Many people have the belief that successful scientists were geniuses since the day they were born. They think that scientists were straight A students in grade school and in high school. Many, even believe that school was not hard for them at all However, it is quite the opposite. Many scientists were not so brilliant when they were in school, and is not until later that they discovered their true potential. Some scientists that are admired by everyone were simply okay students and others were not good students at all. It wasn’t until they actually started working that they became brilliant scientists. It was their hard work and passion they had for their job that lead them to be as successful as they became.
Continue reading “Scientific Anthology: Mediocre Scientists That Turned Out to be Brilliant”
Sally Smith Hughes is an Academic Specialist in History of Science. She studied at the University of California, Berkley. She does research in biology which reflect her areas of interest. Moreover, she published a book called Genentech: The Beginnings of Biotech. This book focuses on the beginning of the company Genentech. The company struggled through various obstacles including obstacles with the government and within the company. In the prologue the author notes, “The making of Genentech was in fact racked by problems, internal and external” (i). Despite of all the obstacles, the company managed to grow and make life changing discoveries.
The two founders of Genentech Stanley Cohen and Herbert Boyer both worked on the basic-research techniques. However, “they immediately foresaw its practical applications in making plentiful quantities of insulin, growth hormone, and other useful substances in bacteria,” (1). This brought internal problems because they started seeing a different direction of what they wanted to discover. Some wanted to go straight to the discovery of insulin, while others wanted to discover somatostatin. Even though it wasn’t as a strong fight as the others, their differences started to show. Their problems grew when they started publishing articles, “Then a heated dispute over authorship broke out,” (65). The more they were able to do, the more complicated it became for them. Robert Swanson started helping in managing the company and focused on getting financial security for the company. Nevertheless, some did not love the way he managed things. The author notes, “As his severest critics put it, he was ‘selling out to the industry,’” (71). It is obvious that working in such a huge project isn’t easy, and all of their fights proved that. Continue reading “The full spectrum of scientific ingenuity”
“Pointing from the Grave” by Samantha Weinberg is a captivating murder-mystery novel. Weinberg received her degree from Trinity College in Hartford, Connecticut, and went on to become a journalist, novelist, and travel writer. In this book, she focuses on the journey of a man who had been prosecuted for several years. She talks about the scientific evidence and the evolution science has played to solve crimes. She touches the themes of fingerprints, DNA evidence, and psychopath characteristics. Her book is aimed to people with curiosity about criminal investigations. In 1985 Helena Greenwood was attacked and sexually assaulted at her home in Southern California. Ironically, Helena Greenwood was in the biotechnology realm where DNA evidence was on its way to being discovered. This was the start of an investigation that lasted over a decade, and involved the use of innovative technology. Continue reading “Opportune Timing of Discovery”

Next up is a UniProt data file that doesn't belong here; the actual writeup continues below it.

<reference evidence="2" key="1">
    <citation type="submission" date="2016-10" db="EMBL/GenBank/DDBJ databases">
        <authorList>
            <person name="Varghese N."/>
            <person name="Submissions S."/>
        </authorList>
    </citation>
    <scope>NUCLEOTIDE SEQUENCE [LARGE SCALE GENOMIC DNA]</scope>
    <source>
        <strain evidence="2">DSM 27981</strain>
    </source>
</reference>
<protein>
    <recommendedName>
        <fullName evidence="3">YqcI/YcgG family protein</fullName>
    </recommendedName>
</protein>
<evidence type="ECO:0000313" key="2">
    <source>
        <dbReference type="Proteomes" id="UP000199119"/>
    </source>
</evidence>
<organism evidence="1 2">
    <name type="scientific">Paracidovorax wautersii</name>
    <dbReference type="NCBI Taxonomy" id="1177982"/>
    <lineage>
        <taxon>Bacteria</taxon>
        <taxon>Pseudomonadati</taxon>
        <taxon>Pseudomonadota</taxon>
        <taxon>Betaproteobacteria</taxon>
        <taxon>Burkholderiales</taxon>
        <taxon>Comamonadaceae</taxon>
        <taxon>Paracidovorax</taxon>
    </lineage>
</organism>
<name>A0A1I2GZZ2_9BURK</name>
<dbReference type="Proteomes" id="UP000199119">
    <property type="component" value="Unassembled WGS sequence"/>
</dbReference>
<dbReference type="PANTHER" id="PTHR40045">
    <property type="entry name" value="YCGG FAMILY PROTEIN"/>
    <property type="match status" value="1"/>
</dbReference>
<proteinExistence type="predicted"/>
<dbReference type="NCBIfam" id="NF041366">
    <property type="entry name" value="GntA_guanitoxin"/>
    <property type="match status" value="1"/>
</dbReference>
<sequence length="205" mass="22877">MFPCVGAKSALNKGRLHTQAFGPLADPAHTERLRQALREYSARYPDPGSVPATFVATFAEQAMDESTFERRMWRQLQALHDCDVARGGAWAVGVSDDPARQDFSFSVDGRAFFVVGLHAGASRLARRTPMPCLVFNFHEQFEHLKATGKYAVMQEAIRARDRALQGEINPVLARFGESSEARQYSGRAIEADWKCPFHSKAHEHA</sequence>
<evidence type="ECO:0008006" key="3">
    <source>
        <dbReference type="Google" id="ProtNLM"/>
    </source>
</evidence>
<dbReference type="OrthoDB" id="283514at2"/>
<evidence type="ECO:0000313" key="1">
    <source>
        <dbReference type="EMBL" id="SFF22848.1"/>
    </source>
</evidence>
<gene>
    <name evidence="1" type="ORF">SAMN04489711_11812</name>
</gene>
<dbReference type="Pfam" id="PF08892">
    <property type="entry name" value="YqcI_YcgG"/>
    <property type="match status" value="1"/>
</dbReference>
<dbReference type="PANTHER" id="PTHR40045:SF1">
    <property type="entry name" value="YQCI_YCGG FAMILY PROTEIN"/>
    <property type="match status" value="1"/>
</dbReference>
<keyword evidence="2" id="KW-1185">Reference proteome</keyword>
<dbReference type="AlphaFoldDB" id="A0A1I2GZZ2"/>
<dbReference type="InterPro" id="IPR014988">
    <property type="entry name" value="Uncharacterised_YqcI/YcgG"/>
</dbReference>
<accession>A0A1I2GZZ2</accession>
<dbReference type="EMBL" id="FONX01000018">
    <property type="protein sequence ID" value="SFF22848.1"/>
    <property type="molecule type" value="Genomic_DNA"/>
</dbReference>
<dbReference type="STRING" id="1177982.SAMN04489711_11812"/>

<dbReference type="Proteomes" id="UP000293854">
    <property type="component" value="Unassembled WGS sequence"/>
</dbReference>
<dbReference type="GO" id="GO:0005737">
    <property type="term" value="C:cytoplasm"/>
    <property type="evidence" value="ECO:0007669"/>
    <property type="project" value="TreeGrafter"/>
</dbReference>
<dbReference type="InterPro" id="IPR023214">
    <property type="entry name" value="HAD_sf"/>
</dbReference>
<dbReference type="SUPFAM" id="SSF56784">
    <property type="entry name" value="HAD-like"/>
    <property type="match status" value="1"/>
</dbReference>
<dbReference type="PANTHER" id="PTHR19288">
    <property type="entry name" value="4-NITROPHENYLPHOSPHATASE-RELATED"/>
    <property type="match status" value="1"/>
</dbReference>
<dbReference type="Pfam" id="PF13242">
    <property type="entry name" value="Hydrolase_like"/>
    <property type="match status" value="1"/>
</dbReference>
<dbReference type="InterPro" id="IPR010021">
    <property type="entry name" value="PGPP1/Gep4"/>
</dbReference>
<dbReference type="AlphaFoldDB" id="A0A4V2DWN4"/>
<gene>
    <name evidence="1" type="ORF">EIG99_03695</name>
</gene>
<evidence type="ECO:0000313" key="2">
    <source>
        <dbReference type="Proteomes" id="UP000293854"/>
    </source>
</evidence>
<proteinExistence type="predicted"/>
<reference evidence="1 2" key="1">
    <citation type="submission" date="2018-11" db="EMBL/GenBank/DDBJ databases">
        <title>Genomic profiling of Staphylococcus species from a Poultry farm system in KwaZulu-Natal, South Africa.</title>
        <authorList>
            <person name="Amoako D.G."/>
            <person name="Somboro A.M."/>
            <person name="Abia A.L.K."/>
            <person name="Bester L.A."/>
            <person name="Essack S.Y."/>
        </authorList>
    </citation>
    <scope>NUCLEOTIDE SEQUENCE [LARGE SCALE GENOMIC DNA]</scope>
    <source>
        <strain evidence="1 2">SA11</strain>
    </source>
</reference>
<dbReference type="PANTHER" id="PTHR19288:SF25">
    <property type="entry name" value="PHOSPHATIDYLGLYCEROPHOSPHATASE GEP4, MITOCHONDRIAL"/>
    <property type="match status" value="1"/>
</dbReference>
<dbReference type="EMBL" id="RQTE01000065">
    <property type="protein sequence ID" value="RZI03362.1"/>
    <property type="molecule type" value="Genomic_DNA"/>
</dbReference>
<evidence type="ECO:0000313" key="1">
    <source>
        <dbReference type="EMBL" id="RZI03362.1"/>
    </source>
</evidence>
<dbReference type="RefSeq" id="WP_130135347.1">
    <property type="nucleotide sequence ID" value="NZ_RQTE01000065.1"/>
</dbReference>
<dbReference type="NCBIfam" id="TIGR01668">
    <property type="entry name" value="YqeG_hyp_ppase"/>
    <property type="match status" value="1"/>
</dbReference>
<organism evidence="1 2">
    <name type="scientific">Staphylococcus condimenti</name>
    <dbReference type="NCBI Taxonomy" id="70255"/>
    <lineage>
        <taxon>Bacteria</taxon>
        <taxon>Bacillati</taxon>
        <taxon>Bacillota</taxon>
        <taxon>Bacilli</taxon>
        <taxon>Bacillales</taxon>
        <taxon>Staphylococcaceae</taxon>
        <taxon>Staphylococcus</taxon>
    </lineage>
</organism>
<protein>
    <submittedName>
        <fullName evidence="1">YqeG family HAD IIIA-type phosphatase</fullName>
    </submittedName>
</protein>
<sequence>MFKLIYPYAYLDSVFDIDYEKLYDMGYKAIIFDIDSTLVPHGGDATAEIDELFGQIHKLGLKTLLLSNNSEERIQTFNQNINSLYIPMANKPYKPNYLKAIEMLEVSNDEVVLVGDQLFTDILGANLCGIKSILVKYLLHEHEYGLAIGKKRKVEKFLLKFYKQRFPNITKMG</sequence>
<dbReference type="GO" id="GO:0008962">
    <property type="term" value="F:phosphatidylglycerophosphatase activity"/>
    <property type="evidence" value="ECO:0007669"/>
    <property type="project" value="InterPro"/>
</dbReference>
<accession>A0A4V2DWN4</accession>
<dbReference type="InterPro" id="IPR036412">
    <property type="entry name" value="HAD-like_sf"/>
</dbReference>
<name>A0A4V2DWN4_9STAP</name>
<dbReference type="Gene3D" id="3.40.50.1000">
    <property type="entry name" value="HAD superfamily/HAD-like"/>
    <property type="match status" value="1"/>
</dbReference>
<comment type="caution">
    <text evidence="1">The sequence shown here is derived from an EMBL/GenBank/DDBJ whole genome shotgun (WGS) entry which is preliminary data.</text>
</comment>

“Where Good Ideas Come From” by Steven Johnson, is a book that tries to understand where innovation comes from. The author is very well recognized; he has written for several newspapers like the Wall Street Journal and is co-founder of three influential websites (“Steven johnson”). He investigates from environmental spaces how humans try to make better ideas every time. In this book, he analyzes different theories which could reveal how humans come up with ideas for innovation. He talks about the adjacent possible, the world wide web, the environment where good ideas rise and the slow hunches. Most importantly, in his first chapter he talks about how ideas work so in the rest of the book we know that ideas are networks, millions of neurons coming together. This book is interesting for making the reader question how important come to be. Continue reading “Book Review”